Classifications: aminoglycoside antibiotic; Therapeutic: antibiotic
Pregnancy Category: C
250 mg/mL, 50 mg/mL injection
Appears to inhibit protein synthesis in bacterial cells and is usually bactericidal.
Effective against a wide range of gram-negative bacteria, including many strains resistant to other aminoglycosides. Also
effective against penicillinase- and non-penicillinase-producing Staphylococcus.
Primarily for short-term treatment of serious infections of respiratory tract, bones, joints, skin, and soft tissue, CNS
(including meningitis), peritonitis burns, recurrent urinary tract infections (UTIs).
Intrathecal or intraventricular administration, in conjunction with IM or IV dosage.
History of hypersensitivity or toxic reaction with an aminoglycoside antibiotic; pregnancy (category C); lactation.
Impaired renal function; eighth cranial (auditory) nerve impairment; preexisting vertigo or dizziness, tinnitus, or dehydration;
fever; older adults, premature infants, neonates and infants; myasthenia gravis; parkinsonism; hypocalcemia.
Route & Dosage
|Moderate to Severe Infections
Adult: IV/IM 57.5 mg/kg loading dose, then 7.5 mg/kg q12h (max: 15 mg/kg/d) for 710 d
Child: IV/IM 57.5 mg/kg loading dose, then 5 mg/kg q8h or 7.5 mg/kg q12h for 710 d (max: 1.5 g/d)
Neonate: IV/IM 10 mg/kg loading dose, then 7.5 mg/kg q12h for 710 d
Adult: IV/IM 250 mg q12h
Calculate dose based on IBW.
Clcr over 60 mL/min: normal dose q8h; 4060 mL/min: normal dose
q12h; 2039 mL/min: half dose q24h; <20 mL/min: administer loading dose then monitor closely
Dialysis: Administer dose post-dialysis or give 2/3 dose as supplemental dose
- Use the 250 mg/mL vials for IM injection. Calculate the required dose and withdraw the equivalent number of mLs from the
- Give deep IM into a large muscle.
- Verify correct IV concentration and rate of infusion with physician for neonates, infants, and children.
PREPARE: Intermittent: ??Add contents of 500 mg vial to 100 or 200 mL D5W, NS injection, or other diluent recommended by manufacturer.??For pediatric patients, volume of diluent depends on patient's fluid tolerance.?? Note: Color of solution may vary from colorless to light straw color or very pale yellow. Discard solutions that appear discolored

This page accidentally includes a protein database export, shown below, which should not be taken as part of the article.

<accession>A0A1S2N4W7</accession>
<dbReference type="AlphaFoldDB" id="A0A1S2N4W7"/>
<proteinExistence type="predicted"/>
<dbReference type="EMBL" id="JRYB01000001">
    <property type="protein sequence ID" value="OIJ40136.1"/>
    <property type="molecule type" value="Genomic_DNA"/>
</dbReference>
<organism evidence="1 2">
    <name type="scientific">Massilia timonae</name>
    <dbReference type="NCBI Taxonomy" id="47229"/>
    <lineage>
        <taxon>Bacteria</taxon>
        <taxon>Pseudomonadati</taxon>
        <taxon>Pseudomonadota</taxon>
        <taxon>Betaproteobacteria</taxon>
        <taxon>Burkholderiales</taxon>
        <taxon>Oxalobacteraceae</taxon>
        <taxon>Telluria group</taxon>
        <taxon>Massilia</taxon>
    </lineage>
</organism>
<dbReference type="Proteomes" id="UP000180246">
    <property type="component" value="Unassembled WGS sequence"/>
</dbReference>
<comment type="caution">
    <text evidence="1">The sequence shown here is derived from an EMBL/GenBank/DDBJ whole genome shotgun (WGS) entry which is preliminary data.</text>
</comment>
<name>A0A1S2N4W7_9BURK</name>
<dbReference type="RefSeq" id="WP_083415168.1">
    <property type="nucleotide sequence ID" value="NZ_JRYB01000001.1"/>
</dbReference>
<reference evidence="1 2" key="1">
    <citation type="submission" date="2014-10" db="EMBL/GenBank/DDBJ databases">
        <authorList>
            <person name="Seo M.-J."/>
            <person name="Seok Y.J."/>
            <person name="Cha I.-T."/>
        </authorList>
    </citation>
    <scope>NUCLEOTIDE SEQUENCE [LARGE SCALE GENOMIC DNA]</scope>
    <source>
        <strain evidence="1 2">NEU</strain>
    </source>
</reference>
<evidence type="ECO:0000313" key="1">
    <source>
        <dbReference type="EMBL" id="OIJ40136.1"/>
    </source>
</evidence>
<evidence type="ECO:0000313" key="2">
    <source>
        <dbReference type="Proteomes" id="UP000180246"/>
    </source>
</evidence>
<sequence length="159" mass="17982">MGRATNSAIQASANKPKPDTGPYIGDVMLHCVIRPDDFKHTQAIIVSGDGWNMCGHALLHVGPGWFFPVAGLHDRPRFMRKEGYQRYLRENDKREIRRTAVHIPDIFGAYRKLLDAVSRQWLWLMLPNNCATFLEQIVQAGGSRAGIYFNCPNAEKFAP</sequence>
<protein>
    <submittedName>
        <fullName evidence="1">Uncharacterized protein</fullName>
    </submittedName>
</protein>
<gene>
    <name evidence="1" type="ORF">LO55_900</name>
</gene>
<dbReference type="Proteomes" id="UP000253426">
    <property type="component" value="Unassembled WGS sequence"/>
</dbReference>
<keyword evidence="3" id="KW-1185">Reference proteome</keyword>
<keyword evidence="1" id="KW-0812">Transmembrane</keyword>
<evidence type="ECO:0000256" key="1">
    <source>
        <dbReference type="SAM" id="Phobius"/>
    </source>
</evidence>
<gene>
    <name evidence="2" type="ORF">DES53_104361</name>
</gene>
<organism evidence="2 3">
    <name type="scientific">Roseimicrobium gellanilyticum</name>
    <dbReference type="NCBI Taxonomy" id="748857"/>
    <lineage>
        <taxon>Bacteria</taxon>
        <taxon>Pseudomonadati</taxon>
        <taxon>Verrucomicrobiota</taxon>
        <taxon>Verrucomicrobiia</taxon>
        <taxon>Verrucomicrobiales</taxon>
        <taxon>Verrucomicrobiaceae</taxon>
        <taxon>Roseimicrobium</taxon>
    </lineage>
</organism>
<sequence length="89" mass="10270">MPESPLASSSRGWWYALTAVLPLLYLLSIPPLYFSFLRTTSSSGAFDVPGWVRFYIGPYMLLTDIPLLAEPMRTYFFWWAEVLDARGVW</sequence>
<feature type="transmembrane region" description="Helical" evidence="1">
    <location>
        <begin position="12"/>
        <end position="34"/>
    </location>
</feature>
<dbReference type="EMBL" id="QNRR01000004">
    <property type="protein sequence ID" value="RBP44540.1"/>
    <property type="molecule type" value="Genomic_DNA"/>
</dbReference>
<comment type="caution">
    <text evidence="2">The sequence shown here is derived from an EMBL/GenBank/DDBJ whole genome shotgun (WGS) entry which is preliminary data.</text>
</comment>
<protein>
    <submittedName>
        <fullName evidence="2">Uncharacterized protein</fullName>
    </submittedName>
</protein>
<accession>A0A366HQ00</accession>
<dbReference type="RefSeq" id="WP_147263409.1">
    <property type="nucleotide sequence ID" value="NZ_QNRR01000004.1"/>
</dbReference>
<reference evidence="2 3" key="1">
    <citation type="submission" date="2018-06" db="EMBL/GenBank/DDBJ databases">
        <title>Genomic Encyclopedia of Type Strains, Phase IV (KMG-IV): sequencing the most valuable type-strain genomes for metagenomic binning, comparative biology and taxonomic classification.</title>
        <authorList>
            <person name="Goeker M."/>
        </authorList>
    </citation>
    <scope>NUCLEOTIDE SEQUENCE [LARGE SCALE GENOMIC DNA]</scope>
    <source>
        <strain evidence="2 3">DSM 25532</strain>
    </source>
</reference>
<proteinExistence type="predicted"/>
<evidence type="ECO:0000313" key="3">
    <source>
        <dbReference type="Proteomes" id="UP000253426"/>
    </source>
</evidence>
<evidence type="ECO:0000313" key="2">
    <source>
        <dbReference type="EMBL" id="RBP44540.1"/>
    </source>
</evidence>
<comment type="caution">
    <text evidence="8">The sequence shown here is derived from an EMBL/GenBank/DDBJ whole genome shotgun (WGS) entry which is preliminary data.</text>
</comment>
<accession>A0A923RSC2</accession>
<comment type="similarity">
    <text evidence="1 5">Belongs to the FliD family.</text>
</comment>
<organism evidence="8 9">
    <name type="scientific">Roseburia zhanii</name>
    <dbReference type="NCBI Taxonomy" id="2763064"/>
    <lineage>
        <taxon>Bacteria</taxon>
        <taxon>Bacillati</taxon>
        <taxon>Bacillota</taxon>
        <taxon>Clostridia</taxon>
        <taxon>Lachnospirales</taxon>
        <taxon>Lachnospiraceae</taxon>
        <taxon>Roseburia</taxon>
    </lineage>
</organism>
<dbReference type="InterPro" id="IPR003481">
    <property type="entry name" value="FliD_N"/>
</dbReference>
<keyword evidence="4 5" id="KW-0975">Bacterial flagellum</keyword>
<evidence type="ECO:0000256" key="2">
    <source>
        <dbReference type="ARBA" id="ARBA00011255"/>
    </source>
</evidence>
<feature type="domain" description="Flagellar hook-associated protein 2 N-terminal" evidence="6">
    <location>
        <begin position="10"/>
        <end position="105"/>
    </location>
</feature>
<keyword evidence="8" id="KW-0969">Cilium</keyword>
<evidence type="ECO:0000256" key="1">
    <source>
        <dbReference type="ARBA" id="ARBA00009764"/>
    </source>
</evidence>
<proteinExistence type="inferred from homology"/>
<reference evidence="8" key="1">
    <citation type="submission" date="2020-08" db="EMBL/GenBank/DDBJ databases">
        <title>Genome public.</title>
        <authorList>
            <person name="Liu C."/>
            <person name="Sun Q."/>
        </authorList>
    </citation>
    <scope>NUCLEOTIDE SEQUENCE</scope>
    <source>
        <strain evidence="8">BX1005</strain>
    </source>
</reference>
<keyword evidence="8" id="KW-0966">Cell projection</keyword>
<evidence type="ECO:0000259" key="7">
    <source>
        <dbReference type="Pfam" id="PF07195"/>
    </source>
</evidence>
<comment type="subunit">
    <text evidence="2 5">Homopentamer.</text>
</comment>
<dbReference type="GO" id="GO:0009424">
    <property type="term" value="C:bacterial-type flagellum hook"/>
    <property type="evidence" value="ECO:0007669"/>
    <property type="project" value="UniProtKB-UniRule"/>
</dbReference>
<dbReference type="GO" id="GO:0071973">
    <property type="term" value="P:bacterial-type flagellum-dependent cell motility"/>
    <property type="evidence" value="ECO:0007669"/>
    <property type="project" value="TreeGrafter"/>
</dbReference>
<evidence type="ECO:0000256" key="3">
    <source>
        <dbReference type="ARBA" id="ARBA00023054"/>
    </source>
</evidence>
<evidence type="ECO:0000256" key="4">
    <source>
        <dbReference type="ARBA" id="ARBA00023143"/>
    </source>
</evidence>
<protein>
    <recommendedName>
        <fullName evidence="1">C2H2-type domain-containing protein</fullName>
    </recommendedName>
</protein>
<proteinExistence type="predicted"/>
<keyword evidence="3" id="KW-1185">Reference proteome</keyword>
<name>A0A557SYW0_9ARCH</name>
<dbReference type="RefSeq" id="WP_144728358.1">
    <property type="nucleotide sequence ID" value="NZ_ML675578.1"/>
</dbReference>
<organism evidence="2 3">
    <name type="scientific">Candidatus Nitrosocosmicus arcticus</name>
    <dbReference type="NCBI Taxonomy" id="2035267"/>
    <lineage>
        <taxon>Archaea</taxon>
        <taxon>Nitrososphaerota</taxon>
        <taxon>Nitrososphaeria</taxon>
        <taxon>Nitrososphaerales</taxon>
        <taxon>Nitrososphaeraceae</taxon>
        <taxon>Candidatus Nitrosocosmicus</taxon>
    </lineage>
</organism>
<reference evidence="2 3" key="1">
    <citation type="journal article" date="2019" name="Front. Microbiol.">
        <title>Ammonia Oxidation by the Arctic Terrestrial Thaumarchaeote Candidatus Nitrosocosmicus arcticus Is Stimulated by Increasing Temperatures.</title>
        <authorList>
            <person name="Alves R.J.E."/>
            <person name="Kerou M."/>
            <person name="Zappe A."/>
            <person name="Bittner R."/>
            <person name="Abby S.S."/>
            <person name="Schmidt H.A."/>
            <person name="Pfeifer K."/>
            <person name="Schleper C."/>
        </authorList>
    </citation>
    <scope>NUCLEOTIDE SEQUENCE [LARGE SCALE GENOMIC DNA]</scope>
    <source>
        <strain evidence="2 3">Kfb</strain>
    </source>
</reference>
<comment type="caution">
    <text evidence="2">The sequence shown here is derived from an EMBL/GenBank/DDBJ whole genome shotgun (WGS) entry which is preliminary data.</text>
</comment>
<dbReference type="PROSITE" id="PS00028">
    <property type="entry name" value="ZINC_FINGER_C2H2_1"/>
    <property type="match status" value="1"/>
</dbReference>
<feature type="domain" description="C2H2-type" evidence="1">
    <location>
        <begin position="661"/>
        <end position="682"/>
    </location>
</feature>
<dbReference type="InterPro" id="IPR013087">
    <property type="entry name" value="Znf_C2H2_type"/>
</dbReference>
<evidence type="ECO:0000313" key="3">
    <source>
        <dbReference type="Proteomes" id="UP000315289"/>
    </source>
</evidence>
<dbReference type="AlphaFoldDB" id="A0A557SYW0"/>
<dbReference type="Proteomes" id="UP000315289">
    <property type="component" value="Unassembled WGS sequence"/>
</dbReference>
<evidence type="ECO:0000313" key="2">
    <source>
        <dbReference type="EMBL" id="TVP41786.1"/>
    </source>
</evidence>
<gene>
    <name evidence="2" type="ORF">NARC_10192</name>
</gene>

or that contain particulate matter.
ADMINISTER: Intermittent: ??Give a single adult dose (including loading dose) over at least 3060 min by IV infusion.??Increase infusion time to 12 h for infants.??Monitor infusion rate carefully. A rapid rise in serum amikacin level can cause respiratory depression (neuromuscular blockade)
and other signs of toxicity.
INCOMPATIBILITIES Solution/additive: Aminophylline, amphotericin B, ampicillin, cephalosporins, chlorothiazide, heparin, penicillins, phenytoin, thiopental, vitamin B complex with C. Y-site: Allopurinol, amphotericin B, azithromycin, hetastarch, propofol, thiopental.
- Store at 15°30° C (59°86° F) unless otherwise directed.
Adverse Effects (≥1%)CNS:
Neurotoxicity: drowsiness, unsteady gait, weakness, clumsiness, paresthesias, tremors, convulsions, peripheral neuritis
. Special Senses: Auditoryototoxicity,
high-frequency hearing loss, complete hearing loss (occasionally permanent); tinnitus; ringing or buzzing in ears; Vestibular:
dizziness, ataxia. GI:
Nausea, vomiting, hepatotoxicity. Metabolic:
Hypokalemia, hypomagnesemia. Skin:
Skin rash, urticaria, pruritus, redness. Urogenital:
Oliguria, urinary frequency, hematuria, tubular necrosis,
, skeletal muscle relaxants
have additive neuromuscular blocking effects; acyclovir, amphotericin B, bacitracin, capreomycin, cephalosporins, colistin, cisplatin, carboplatin, methoxyflurane, polymyxin B, vancomycin, furosemide, ethacrynic acid
increase risk of ototoxicity and nephrotoxicity.
30 min IV; 45 min to 2 h IM. Distribution:
Does not cross bloodbrain barrier; crosses placenta; accumulates in renal
9498% renally in 24 h, remainder in 1030 d. Half-Life:
23 h in adults, 48 h in neonates.
Assessment & Drug Effects
- Baseline tests: Before initial dose, C&S; renal function and vestibulocochlear nerve function (and at regular intervals
during therapy; closely monitor in the older adult, patients with documented ear problems, renal impairment, or during high
dose or prolonged therapy).
- Monitor peak and trough amikacin blood levels: Draw blood 1 h after IM or immediately after completion of IV infusion; draw
trough levels immediately before the next IM or IV dose.
- Lab tests: Periodic serum creatinine and BUN, complete urinalysis. With treatment over 10 d, daily tests of renal function,
weekly audiograms, and vestibular tests are strongly advised.
- Monitor serum creatinine or creatinine clearance (generally preferred) more often, in the presence of impaired renal function,
in neonates, and in the older adult; note that prolonged high trough (>8 mcg/mL) or peak (>3035 mcg/mL) levels are
associated with toxicity.
- Monitor S&S of ototoxicity [primarily involves the cochlear (auditory) branch; high-frequency deafness usually appears first
and can be detected only by audiometer]; indicators of declining renal function; respiratory tract infections and other
symptoms indicative of superinfections and notify physician should they occur.
- Monitor for and report auditory symptoms (tinnitus, roaring noises, sensation of fullness in ears, hearing loss) and vestibular
disturbances (dizziness or vertigo, nystagmus, ataxia).
- Monitor & report any changes in I&O, oliguria, hematuria, or cloudy urine. Keeping patient well hydrated reduces risk of
nephrotoxicity; consult physician regarding optimum fluid intake.
Patient & Family Education
- Report immediately any changes in hearing or unexplained ringing/roaring noises or dizziness, and problems with balance